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Prop 62: Death to the Death Penalty

Sheppard Mullin

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Updated at 2:30 pm on Nov. 9, 2016

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Prop 62 has failed by a margin of 46.1% yes to 53.9% no. The death penalty will remain an option as part of California’s criminal sentencing laws.

 

Is there a problem right now with California’s death penalty?

Yes there is.

Activists on both sides of the death penalty debate agree the process in California is broken.  Right now convicts as well as families of victims  wait for years for as the legal system grinds on.  A convict on average spends 18 years on death row before he is executed, and executions almost never happen. The last one was in 2006.  Inmates are more likely to die of natural causes or suicide than to be put to death. On top of that the protracted legal process is expensive. It costs taxpayers about $150 million a year in attorneys’ fees.

Each side takes different approaches to the problem. One wants to reform the process. They have proposed Prop 66.  The other side wants to abolish the death penalty. They have proposed 62.

What would Prop 62 do?

Prop 62 would repeal the death penalty in California.

  • Convicts who are currently on death row would have their sentences changed to life in prison without parole.
  • Inmates would have to work while in prison and a larger portion of their wages would go to victim restitution.

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Who is for Prop 62 and what are their arguments?

Supporters include long-time death penalty opponent and actor, Mike Farrell as well as actor Edward James Olmos, Lt. Governor Gavin Newsom and Jimmy and Rosalynn Carter.  Organizations in favor of Prop 62 include the ACLU, state employee unions, innocence projects and some families of murder victims.  

They say we should pass Prop 62 because:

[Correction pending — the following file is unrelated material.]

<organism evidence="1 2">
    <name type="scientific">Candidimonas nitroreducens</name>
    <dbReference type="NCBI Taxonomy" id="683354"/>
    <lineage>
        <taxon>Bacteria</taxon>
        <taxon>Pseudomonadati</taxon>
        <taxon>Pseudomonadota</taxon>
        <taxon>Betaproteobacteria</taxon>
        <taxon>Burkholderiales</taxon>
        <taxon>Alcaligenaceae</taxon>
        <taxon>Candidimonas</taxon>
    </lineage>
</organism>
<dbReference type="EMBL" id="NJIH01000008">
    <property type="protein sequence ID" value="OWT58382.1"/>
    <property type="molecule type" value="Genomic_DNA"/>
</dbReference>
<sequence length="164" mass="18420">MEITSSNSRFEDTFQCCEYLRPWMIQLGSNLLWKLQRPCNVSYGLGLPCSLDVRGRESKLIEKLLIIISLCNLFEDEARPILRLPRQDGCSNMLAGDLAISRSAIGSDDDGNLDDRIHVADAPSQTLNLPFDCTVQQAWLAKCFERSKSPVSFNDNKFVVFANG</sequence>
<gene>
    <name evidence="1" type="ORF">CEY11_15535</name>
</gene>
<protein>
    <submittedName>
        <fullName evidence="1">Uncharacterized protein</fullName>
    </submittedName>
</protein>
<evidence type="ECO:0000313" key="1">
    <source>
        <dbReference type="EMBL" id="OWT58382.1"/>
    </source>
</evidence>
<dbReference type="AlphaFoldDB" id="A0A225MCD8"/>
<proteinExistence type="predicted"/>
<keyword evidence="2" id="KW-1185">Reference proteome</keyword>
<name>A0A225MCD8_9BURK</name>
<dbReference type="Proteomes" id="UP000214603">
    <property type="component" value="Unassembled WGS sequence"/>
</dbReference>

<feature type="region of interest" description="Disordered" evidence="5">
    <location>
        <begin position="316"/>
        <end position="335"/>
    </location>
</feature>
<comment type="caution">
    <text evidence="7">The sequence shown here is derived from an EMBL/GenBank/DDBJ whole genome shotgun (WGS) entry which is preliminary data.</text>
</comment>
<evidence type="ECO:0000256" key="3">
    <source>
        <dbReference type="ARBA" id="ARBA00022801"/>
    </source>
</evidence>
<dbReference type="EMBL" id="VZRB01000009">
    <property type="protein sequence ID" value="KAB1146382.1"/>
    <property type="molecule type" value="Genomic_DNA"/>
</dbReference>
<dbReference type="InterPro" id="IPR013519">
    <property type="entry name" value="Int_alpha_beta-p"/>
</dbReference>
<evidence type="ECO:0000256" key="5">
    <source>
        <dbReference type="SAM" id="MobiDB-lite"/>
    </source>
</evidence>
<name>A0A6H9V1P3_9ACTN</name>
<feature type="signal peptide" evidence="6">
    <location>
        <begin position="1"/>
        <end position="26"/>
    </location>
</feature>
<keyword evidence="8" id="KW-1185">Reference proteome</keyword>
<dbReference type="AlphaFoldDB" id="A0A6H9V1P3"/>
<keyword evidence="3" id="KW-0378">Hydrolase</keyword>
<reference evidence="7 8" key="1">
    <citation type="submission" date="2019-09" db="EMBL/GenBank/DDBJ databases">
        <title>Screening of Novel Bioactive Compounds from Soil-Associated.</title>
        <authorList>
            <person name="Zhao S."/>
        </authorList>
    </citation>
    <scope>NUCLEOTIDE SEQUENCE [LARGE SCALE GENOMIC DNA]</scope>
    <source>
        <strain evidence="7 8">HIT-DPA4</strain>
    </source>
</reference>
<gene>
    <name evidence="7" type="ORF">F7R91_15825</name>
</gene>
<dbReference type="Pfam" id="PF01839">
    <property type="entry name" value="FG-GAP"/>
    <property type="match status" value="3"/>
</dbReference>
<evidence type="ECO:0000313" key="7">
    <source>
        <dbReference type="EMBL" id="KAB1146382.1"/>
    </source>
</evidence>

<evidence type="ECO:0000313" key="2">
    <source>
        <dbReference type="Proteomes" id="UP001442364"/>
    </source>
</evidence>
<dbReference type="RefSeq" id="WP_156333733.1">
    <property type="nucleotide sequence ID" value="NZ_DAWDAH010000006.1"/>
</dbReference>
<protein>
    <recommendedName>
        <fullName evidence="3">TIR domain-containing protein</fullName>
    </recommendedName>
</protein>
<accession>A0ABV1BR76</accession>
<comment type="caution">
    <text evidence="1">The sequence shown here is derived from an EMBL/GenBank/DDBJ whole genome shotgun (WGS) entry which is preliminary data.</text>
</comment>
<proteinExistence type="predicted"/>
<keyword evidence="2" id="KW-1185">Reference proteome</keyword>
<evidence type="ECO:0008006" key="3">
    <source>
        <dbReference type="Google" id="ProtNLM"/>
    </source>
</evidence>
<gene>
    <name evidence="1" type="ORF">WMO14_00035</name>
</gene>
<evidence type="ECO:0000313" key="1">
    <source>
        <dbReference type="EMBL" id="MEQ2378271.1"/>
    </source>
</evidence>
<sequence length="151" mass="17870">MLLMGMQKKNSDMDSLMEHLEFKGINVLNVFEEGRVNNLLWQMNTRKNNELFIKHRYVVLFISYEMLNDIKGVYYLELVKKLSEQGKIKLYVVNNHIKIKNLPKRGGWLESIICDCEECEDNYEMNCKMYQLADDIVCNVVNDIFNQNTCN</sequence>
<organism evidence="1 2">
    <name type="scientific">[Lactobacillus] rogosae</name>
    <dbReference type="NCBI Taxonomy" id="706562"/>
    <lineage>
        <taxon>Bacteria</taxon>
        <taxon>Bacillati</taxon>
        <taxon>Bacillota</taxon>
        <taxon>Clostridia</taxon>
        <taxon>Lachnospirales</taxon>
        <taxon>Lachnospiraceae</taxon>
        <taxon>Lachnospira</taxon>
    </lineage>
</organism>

• It would save taxpayers millions of dollars by getting rid of California’s costly and inefficient death penalty process.  A death sentence costs 18 times more than a life sentence. Taxpayers have spent $5 billion dollars since 1978 to carry out only 13 executions. 
  • Inmates on death row would still have to spend the rest of their lives in prison and a greater portion of the wages they earn would go toward victim restitution.
  • It would provide victim’s families with closure instead of waiting for years for executions that never happen.
  • It would eliminate the chance that an innocent person is executed. In California 66 innocent people have had their murder convictions overturned.
  • Murder trials are biased against minorities and Latinos are disproportionately represented on death row
  • Botched executions make the process inhumane.

Who is against Prop 62 and what are their arguments?

Many law enforcement groups and district attorneys associations are against Prop 62 along with LA Sheriff Jim McDonnell, former governor Pete Wilson and some families of murder victims.

They say:

  • It lets the worst of the worst criminals stay alive at taxpayers’ expense long after their victims have lost their lives.
  • People who get the death penalty are guilty of first degree murder with special circumstances. They are serial murders, or they have tortured their victims, or killed children or police officers.  They should be punished more than other murderers.
  • Prop 62 will cost taxpayers money because inmates must be kept in prison at a cost of about $47,000 a year for the rest of their lives.
  • The answer to our broken capital punishment process is to reform it, not repeal it as we propose in Prop 66.

     

What does a “yes” vote on Prop 62 mean?

A “yes” vote means you want to abolish California’s death penalty. Those already on death row would get life in prison without parole.

What does a “no” vote mean?

A “no” vote means you want to keep the death penalty as part of California’s criminal sentencing laws.

There’s another ballot measure, Prop 66, dealing with the death penalty on the ballot. How do these two props effect each other?

If one proposition passes and the other fails, then obviously the winning proposition becomes law.

If they both fail, things stay the way they are now.

If they both pass, then the proposition that received the most votes becomes law.

 

Click here for a cheat sheet on all the California ballot propositions.

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